New addition to the Challenged America fleet

Squalus ( dogfish shark), a Pacemaker 36 became the latest boat to enter the Challenged America fleet.  She is a sportsfisherman with twin diesel engines.

Thank you Bruce Nelson (Nelson Marek) and David Reed

Challenged America Sailing Questions and Answers

Q. How do I schedule sailing?
A. Just call or email the Challenged America office – at least 4 days prior to your day of request to sail, along with information on your type of disability, so we can meet any special needs/accommodations and schedule a volunteer companion sailor.

Q. How much does sailing cost?
A. It’s free, but we do accept and welcome donations.

Q. What is Open Sailing?
A. Open Sailing days are our primary days for small boat sailing, and adaptive sail training for potential and existing sailing companions and instructors.

Q. Can I only sail on Open Sailing Days?
A. No, you can sail on ANY day you request, provided a qualified companion sailor is available, and the sailing office is open.

Q. Can I learn to sail at Challenged America if I don’t have a disability?
A. Yes, but there is a cost . . . You must be willing to volunteer.

Santana 525 “Casual”, newest donation to the Challenged America program

Volunteer Steve Edenson and blind sailor Hiro taking Casual, our newest donation out for a first spin on San Diego’s Big Bay.

“Casual” is a Santana 525,  designed by Shad Turner and built by the W.D. Schock Corporation to the highest standards of quality. it is a beautiful boat with sleek lines and well balanced dimensions unique in a 25 footer.

Excellent Handicap Performance

The 525 was designed for competitive racing under a variety of measurement rules. The hull is shallow and of light displacement but has a considerable amount of beam to insure stability. The displacement to length ratio of the 525 is very low, providing excellent light air performance. The keel is a deep fin and the rudder is a simple but highly efficient spade. The hull is quick to surf and is lots of fun to sail in a breeze. Since the 525 is also built to strict one design specifications, its owners find great pleasure in level class racing as well.

Spacious Cockpit

The cockpit of the Santana 525 is probably the best available in a boat of this size. long bench seats and a contoured deck shape offer welcome comfort and a wonderful sense of security for the family. The hardware is strategically placed for efficient crew work, with all halyards lead to the cabintop. The blister design of the deck eliminates sharp corners and provides extra wide side decks for safe and easy deck maneuvers.

Comfortable Interior

The beam of the 525 offers an amazing feeling of spaciousness below. Two wide midship bunks provide extremely comfortable seating in the main cabin and are wonderful for overnight cruising. A 6½ foot v-berth provides additional sleeping accommodations. The cleverly capsulized galley unit is equipped with a sink for an insulated ice box and provides good countertop space. Two beautifully finished hanging lockers, an attractive interior liner, and a handsome teak and holly sole give the 525 the look and feel of a much larger boat. Many a crew has spent hours after the race in the comfort of this cozy interior.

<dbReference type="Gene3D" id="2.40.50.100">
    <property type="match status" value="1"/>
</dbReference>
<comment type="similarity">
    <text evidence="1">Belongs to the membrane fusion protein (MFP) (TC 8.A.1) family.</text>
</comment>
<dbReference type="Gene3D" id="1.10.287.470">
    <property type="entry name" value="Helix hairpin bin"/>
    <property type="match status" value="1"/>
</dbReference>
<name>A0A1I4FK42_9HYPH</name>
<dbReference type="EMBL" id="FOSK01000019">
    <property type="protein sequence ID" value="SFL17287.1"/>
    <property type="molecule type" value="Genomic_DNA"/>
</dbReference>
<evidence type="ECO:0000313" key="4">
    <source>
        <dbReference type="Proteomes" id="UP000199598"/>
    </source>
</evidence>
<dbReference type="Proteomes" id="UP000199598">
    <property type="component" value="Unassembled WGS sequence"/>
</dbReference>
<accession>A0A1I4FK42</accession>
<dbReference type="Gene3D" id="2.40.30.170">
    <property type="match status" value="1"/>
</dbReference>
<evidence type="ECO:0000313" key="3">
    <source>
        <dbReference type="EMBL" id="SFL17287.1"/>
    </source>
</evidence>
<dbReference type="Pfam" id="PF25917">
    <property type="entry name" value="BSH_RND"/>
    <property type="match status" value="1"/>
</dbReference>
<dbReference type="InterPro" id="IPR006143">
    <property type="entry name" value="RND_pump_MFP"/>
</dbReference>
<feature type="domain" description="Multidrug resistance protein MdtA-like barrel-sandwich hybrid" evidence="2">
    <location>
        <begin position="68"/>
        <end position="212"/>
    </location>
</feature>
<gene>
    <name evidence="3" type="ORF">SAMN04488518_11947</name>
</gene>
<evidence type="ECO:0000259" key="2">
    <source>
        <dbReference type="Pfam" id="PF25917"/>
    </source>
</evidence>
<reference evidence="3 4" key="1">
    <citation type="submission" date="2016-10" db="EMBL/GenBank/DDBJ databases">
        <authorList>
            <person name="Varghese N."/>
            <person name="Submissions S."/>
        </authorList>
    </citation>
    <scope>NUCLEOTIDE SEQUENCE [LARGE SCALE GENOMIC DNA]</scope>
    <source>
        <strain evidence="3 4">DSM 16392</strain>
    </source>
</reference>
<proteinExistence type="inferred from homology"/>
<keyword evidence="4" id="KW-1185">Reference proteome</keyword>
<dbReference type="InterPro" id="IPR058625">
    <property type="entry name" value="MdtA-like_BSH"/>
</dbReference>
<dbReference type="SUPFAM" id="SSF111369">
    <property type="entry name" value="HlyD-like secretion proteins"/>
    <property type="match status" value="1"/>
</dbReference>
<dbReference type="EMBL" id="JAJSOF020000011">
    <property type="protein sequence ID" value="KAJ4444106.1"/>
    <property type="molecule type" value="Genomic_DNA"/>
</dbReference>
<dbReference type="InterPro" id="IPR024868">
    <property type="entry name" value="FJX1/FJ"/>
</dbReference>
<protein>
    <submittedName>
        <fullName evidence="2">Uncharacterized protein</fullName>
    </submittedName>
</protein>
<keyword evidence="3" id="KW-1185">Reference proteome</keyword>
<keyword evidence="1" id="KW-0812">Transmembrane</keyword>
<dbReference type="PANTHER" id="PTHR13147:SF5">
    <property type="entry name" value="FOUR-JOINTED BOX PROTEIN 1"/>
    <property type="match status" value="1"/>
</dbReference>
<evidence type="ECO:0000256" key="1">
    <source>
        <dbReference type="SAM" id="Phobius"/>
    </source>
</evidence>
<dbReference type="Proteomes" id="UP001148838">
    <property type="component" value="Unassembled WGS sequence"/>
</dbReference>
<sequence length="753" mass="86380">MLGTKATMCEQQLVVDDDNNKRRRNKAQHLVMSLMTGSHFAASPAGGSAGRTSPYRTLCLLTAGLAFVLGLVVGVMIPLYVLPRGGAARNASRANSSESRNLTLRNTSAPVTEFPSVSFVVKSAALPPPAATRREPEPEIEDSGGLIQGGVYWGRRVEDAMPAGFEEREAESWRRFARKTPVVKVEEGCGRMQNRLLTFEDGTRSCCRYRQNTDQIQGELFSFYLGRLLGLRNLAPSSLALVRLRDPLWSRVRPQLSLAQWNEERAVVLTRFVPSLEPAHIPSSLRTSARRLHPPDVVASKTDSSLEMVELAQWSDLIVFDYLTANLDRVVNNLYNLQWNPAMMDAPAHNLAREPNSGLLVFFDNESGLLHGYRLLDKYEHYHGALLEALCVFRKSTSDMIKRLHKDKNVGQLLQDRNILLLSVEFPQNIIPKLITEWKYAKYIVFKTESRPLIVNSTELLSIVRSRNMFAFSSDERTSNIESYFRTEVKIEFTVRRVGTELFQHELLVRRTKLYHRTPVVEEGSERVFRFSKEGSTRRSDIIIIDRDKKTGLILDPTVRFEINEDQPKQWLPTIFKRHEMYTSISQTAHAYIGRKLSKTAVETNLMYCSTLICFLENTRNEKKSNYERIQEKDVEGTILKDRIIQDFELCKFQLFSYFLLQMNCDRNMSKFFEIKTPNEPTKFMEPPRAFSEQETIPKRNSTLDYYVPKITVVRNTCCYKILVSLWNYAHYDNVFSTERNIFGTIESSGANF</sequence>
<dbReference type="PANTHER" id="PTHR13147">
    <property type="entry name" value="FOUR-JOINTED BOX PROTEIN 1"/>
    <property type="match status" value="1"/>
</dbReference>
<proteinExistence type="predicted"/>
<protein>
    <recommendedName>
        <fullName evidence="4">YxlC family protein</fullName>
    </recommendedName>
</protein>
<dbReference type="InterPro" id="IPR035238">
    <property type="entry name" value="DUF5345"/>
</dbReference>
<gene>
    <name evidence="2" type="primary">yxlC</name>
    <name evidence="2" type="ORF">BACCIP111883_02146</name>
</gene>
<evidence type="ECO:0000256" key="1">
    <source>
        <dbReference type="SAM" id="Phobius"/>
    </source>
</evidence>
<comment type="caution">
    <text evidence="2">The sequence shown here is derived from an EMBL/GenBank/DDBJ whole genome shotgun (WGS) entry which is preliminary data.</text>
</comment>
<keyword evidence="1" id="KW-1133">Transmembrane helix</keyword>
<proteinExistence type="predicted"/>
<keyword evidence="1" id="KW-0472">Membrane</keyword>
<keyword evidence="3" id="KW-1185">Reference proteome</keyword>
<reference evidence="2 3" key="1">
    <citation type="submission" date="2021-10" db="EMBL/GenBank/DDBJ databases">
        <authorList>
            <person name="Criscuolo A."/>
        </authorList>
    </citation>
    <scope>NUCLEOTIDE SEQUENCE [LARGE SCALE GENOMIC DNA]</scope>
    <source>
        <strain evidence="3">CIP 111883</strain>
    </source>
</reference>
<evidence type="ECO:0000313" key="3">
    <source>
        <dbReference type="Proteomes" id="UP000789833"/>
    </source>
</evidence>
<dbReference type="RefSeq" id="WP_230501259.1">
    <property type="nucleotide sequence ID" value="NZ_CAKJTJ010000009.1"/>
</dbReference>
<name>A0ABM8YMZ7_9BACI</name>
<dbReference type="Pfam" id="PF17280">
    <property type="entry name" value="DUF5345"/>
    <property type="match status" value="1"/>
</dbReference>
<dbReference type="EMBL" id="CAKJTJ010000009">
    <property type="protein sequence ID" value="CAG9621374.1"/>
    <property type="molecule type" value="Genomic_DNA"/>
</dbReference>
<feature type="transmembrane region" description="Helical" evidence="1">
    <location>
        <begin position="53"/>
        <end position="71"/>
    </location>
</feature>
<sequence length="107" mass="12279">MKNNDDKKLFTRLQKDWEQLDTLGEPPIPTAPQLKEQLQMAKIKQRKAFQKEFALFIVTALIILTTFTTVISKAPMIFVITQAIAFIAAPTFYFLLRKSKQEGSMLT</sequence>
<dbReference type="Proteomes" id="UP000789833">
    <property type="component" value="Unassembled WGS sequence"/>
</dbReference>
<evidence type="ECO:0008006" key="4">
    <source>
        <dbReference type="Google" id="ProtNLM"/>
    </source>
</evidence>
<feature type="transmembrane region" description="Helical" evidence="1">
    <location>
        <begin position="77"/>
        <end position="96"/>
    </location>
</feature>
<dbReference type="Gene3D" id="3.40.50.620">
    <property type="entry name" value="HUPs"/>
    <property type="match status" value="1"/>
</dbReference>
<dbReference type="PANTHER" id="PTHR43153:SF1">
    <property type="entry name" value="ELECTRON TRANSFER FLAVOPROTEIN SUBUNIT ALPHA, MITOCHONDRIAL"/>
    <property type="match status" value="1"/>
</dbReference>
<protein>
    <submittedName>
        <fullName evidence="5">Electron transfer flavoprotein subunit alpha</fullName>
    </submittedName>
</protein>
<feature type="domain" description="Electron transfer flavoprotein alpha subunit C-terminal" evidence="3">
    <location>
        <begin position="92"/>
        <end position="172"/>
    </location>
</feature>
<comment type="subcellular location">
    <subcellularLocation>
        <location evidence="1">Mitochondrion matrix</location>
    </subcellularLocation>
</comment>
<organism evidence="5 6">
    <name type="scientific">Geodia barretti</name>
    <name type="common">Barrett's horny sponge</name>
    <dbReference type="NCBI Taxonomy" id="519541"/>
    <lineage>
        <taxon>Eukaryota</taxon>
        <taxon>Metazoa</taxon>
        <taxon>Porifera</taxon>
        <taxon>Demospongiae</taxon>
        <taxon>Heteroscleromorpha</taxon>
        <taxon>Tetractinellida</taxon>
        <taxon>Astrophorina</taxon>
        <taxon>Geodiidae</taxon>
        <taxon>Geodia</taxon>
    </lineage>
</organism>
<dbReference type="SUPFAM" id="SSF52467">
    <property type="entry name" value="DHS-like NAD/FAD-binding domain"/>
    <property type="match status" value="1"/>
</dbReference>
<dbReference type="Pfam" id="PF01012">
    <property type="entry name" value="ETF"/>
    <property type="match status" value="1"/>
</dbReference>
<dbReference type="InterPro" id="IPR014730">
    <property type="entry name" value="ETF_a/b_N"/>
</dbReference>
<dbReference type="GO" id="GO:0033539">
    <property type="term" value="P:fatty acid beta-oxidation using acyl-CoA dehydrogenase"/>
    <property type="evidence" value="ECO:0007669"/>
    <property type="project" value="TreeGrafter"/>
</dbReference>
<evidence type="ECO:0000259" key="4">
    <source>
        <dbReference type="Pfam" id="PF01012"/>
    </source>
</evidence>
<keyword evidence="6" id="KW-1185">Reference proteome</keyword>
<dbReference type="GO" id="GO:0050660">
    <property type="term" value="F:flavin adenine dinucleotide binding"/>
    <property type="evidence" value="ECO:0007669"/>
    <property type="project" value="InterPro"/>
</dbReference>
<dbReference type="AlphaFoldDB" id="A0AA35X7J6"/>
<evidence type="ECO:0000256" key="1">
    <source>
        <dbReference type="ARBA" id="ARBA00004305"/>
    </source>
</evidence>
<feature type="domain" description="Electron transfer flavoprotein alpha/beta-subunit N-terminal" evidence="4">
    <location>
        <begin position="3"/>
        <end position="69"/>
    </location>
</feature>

The crew said:  She is fast and fun, we love her.

Urban’s Corner

It seems like most people don’t really pay attention to a disease or disability until it strikes them or someone they love. Yet, many who are not (yet) disabled dot suppor and donate to organizations and programs that support the disabled, for various reasons, but fully committing themselves and their resources to a cause tends not to appear the norm . . . until that dreaded illness or injury hits.

Believe me, everyone in the charitable sector appreciates all – and in any amount – that contributors provide, be it resources, talent, assets, time, and/or cash and regardless of their reason behind the gift – whether personal, tax mitigation, emotional, or another self-serving intention. Such gifts are (mostly) welcome and most needed by all trying to do a charitable good in the community and for society.

We’re now at that “Holiday Gift Giving Time” and we’re all getting bombarded with emotionally-driven appeals to support a charity or cause, and you’ll be getting such a message from us at Challenged America and the Disabled Businesspersons Association (DBA) as well. This is the time of year most make donations and gifts; and the time which most charities, like us, do rely on to support the coming months of operations and plan expanded services and programs.

So when you receive our request for financial and other support, along with the flood of other pleas for help, we hope our message hits your heartstrings and you will consider Challenged America and the DBA too.

We also hope you will investigate the organizations, programs and causes you plan to give to, making sure they are really using your generosity to fulfill their mission and serve those they are authorized by the IRS to help … and your generous gift is being spent or allocated where you want it to go.

I recently called a donor and asked why he and his wife decided to make a donation to the DBA? His response was:

We want to make sure our gift goes for the right purpose, and we do this by first asking how much in salary and benefits the Executive Director, President, CEO and Chairman of the Board make.

From the response, we can quickly narrow the field of those we will donate to, as it gives us a measurement of where funds are being prioritized and allocated. ”

It’s surprising how many charities don’t directly answer our question, and of those who do, the majority only refer us to their latest tax return, and how to get it online. At the DBA, your response was quick and to the point … and that’s why we sent you our check.”

Thank You,
Urban Miyares
Challenged America, co-founder
Disabled Businesspersons Association, volunteer president